Shoom was the result of a trip to Ibiza by several UK Dj's and club folk some of whom discoverd ecstacy for the first time and tunes in to Balearic Beat. The opening of Danny Rampling's infamous Shoom Club became a seminal event for the rave moment in the late eighties - a figurehead by which a slew of underground parties, in an old fitness centre on Southwark Street, would follow. From its inception on the 5th December 1987, that 'Balearic' mix of funk, soul and indie infused with house imported from US and Italy, would become the sound that attracted a multi-cultural, multi-class movement of the disillusioned - brought together by their yearning to experience something unique.
At Shoom Danny and Jenni Rampling created a small, friendly, New Age-y and intense underground club where Danny mixed Balearic beats and acid house and everyone went a little bonkers. There were grumbles about the tight door policy, but Shoom was very significant because it was the underground club that DJs, club promoters and the media knew about.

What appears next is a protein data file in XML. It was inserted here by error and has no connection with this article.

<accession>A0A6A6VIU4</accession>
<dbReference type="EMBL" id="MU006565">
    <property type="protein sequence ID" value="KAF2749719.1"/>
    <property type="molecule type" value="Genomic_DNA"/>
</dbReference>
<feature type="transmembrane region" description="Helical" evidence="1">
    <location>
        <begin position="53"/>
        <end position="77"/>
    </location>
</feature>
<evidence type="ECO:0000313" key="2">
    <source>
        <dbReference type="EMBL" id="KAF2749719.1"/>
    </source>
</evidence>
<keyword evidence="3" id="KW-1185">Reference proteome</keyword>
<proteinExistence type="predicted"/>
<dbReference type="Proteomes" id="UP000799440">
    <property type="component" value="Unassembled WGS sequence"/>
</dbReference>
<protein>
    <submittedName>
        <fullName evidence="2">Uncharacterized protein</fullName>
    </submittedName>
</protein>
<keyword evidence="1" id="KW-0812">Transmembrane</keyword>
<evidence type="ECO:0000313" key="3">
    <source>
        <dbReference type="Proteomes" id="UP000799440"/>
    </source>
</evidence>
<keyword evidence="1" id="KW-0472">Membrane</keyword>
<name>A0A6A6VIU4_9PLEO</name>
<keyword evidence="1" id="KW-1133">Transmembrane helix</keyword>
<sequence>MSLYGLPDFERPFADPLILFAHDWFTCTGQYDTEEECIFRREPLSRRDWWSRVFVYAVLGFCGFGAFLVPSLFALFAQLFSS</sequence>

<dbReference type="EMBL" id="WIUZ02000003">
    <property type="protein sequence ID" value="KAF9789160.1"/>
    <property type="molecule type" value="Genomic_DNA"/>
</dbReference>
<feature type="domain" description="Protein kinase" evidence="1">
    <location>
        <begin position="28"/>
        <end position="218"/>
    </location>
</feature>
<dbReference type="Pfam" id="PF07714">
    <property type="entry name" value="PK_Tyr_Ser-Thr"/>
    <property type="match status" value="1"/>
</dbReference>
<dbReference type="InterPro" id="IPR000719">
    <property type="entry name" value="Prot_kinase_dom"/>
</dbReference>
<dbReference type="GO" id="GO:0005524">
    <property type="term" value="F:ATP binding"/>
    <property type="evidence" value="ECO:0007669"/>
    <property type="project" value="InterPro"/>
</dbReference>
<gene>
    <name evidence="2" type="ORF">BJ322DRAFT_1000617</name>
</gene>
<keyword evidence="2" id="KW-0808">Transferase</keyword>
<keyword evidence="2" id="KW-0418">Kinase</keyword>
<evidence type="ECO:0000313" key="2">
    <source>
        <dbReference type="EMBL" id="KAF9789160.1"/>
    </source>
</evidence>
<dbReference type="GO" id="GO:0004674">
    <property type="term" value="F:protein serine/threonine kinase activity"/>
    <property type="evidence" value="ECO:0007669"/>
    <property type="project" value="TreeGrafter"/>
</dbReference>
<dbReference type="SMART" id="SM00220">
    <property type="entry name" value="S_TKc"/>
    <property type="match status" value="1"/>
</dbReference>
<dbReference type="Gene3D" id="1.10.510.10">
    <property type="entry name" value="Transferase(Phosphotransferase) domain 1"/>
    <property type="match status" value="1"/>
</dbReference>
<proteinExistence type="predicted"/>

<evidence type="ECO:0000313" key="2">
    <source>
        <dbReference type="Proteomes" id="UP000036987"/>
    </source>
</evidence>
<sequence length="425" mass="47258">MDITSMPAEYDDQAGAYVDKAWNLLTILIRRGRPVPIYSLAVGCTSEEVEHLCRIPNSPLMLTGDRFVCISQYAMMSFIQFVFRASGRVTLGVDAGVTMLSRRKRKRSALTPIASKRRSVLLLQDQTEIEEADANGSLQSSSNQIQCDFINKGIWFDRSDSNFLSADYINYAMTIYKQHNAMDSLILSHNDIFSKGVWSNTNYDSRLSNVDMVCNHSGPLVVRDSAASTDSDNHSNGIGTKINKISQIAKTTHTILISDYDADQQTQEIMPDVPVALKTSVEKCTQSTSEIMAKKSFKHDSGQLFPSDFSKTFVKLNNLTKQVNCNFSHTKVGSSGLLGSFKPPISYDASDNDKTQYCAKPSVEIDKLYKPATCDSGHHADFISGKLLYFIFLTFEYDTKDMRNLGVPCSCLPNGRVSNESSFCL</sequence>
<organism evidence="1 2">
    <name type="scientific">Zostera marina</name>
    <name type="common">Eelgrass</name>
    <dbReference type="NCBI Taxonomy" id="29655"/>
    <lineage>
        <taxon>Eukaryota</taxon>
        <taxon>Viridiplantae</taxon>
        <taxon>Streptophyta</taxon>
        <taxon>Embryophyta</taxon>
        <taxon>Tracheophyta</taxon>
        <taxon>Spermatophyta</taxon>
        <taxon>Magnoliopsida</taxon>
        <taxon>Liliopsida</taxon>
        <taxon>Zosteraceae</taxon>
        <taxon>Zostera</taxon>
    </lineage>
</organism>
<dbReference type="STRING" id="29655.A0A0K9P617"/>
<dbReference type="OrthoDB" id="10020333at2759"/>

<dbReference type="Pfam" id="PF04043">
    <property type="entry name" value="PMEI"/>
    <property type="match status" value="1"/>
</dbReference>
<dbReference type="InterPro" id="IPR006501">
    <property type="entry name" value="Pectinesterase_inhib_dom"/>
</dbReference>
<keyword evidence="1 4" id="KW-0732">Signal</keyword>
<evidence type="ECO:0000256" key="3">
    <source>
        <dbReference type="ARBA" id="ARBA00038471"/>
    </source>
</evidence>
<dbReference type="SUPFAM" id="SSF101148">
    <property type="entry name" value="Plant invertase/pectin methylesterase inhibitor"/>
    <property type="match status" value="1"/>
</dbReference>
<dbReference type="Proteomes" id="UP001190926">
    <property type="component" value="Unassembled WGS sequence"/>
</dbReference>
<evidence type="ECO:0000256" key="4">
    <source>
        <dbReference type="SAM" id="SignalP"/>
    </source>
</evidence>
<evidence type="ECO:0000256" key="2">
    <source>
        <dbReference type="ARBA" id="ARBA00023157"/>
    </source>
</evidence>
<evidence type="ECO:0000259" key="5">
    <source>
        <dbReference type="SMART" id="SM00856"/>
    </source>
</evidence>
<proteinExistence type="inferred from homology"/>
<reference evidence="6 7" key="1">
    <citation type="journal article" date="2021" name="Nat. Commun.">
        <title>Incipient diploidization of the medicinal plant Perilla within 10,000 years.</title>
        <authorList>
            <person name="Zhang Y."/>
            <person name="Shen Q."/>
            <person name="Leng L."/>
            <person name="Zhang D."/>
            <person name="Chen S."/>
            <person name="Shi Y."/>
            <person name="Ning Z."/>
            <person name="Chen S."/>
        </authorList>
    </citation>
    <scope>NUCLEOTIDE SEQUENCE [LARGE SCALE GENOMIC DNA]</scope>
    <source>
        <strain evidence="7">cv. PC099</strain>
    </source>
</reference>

The Shoom Club became a launching point for acid house culture - broadcasting its ethos from the cavernous tunnels beneath London Bridge railway station, inspiring a number of other parties to pick up the trend and move to the area (RIP, Rave To The Cave).
Club Shoom also initiated the Smiley as a symbol in the Acid House culture.Shoom’s graphics designer, George Georgiou, explains: “Danny insisted I use the Smiley-face symbol, which I wasn’t that keen on. So I made the Smileys tumble down the page either side of the text. Of course they looked like pills, which people picked up on.”
Image: Smiling girl at Shoom, London 1988